Leadership is often associated with power, responsibility, and authority. As a leader, you are expected to be able to handle anything that comes your way and keep your team positive, even in times of uncertainty. However, the pressure, isolation, and weight that come with being at the top can be overwhelming, making things seem hopeless and difficult to manage. This is known as leadership burnout. It is a growing problem in many workplaces and can harm individuals, teams, and organizations.

The good news is that there are strategies you can use to prevent burnout and promote a healthy and productive workplace culture. In this blog post, we will explore the link between leadership and burnout, the causes of burnout, and tips for avoiding burnout as a leader.

Burnout and Leadership_Female Leader

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Defining leadership burnout

Leadership burnout can be characterized as the feeling of physical and emotional exhaustion experienced by senior executives and high-performing managers when they are overworked or neglect their wellbeing. It is a psychological condition caused by chronic stress, often due to long-term work-related stressors.

According to the World Health Organization (WHO), burnout is characterized by three dimensions: low energy, exhaustion, increasingly negative feelings about work, and reduced professional effectiveness. In general, burnout can be associated with physical, emotional and/or mental exhaustion. Interestingly, the phenomenon is particularly prevalent among female managers: a McKinsey study shows, that more than half of women in management positions consistently feel burned out, and women are more likely to suffer from burnout than men at a rate of 32% to 28%.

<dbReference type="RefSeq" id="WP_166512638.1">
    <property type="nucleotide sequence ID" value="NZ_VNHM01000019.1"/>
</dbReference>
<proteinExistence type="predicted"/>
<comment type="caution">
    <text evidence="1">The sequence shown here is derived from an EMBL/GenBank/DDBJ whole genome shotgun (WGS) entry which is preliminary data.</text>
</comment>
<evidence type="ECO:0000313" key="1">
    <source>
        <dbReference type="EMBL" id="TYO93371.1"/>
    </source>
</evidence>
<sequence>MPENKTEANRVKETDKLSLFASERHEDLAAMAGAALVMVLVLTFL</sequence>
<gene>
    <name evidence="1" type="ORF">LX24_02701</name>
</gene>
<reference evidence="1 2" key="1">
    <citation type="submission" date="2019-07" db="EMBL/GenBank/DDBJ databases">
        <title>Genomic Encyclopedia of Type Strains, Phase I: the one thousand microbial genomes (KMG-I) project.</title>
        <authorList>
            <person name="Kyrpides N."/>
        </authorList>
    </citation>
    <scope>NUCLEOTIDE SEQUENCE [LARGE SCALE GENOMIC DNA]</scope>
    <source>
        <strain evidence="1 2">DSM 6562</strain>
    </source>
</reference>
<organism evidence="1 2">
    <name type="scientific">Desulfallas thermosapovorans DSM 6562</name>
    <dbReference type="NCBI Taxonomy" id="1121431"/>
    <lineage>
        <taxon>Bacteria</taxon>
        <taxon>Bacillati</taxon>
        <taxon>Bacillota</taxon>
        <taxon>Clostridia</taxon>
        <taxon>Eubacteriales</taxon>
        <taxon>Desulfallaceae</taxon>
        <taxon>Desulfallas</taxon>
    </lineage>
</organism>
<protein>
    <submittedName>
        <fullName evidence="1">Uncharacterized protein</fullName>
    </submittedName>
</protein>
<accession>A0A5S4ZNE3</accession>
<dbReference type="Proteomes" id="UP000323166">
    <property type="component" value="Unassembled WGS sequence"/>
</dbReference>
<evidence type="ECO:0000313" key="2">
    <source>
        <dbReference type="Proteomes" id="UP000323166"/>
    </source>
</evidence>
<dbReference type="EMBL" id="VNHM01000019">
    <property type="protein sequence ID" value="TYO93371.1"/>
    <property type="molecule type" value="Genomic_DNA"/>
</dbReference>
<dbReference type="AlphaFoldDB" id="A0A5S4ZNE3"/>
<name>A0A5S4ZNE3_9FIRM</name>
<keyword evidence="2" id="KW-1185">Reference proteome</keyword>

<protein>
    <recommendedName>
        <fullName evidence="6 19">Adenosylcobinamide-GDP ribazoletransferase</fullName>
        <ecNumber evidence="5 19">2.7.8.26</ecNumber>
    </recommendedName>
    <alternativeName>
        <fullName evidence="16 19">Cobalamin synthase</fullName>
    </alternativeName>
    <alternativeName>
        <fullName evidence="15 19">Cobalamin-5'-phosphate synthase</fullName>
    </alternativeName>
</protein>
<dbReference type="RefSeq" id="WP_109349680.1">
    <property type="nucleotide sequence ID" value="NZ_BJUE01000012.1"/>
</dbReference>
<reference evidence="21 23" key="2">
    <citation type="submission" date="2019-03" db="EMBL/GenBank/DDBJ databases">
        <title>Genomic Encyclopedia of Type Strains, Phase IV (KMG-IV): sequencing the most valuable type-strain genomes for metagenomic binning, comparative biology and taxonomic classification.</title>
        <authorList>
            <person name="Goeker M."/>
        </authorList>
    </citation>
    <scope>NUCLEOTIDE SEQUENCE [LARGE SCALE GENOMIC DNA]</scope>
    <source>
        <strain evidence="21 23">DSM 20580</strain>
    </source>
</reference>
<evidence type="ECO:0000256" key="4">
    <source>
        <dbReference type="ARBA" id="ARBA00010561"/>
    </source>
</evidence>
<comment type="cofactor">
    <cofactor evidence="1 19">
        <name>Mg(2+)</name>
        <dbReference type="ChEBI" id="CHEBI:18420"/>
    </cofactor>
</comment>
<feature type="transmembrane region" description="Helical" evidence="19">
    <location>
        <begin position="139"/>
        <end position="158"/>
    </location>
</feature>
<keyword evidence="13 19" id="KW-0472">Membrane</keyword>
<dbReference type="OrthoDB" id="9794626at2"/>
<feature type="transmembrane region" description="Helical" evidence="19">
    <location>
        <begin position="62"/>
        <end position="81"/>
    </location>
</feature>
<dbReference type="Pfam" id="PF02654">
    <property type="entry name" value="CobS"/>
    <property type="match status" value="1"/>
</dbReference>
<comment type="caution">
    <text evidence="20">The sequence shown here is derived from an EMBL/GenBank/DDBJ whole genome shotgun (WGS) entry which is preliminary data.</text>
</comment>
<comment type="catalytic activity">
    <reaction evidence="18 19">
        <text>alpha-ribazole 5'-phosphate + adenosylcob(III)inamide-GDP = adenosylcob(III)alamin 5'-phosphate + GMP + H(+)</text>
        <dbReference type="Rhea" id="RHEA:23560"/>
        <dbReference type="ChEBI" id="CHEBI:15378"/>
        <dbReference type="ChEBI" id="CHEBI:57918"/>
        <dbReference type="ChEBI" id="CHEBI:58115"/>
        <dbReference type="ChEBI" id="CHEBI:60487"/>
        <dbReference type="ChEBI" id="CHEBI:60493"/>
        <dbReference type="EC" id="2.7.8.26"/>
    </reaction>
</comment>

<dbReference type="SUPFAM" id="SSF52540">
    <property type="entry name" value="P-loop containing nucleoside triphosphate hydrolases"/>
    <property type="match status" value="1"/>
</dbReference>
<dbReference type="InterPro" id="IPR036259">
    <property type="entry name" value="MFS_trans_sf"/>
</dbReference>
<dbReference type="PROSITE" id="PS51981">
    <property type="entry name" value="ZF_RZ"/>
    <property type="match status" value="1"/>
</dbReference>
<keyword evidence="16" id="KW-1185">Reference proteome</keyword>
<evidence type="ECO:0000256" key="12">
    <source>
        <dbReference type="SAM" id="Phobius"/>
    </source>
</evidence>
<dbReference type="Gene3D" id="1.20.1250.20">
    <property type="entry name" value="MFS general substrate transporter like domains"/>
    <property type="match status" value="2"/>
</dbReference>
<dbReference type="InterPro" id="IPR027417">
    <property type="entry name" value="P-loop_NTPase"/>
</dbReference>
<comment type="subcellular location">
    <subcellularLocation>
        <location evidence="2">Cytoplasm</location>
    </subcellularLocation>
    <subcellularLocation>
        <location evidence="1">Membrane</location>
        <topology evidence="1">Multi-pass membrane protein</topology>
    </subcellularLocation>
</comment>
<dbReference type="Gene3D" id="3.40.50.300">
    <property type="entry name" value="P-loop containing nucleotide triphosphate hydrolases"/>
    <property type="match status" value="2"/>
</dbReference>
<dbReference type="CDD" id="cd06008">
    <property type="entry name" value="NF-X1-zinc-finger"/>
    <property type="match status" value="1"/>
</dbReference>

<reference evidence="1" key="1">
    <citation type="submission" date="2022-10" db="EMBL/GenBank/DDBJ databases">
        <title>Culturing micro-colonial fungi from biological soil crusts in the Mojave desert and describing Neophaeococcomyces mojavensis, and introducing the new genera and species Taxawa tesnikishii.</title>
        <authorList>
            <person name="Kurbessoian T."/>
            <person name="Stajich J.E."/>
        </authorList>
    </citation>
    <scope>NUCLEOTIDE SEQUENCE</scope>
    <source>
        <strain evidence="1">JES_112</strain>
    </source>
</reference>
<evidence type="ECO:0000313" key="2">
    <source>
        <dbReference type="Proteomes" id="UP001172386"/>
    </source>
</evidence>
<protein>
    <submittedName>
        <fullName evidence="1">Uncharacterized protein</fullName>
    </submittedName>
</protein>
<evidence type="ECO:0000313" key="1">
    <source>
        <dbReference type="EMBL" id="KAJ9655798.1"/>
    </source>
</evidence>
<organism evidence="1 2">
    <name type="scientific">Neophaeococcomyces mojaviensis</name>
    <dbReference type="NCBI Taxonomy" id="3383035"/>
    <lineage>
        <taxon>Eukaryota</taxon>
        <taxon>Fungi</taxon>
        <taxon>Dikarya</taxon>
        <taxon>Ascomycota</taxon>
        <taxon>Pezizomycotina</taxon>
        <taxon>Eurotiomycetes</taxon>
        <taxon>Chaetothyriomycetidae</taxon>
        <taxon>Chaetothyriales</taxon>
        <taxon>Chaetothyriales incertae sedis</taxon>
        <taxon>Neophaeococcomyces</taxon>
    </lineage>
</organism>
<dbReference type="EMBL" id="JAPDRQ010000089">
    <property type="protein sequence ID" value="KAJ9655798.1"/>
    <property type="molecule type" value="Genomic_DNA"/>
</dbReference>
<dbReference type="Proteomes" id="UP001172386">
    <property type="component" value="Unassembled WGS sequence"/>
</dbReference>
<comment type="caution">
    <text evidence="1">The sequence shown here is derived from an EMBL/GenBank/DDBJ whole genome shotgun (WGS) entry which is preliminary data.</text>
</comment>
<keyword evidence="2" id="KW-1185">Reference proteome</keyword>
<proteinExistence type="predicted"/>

However, the symptoms of burnout can vary from person to person. Typical signs are:

  • Insomnia (Sleeplessness)  
  • Feeling emotionally exhausted or drained
  • Physical symptoms, such as headaches or stomach ache
  • Low energy levels 
  • Increased negativity or irritability towards colleagues and clients, inability to control one’s moods 
  • Low levels of enthusiasm and motivation, reduced efficiency 
  • Loss of perspective and brain fog 
  • Feelings of hopelessness or cynicism about work 

It is important to understand that burnout is not a personal weakness or lack of resilience, but rather the result of chronic stress in the workplace. Managers must acknowledge its existence and take steps to address it.

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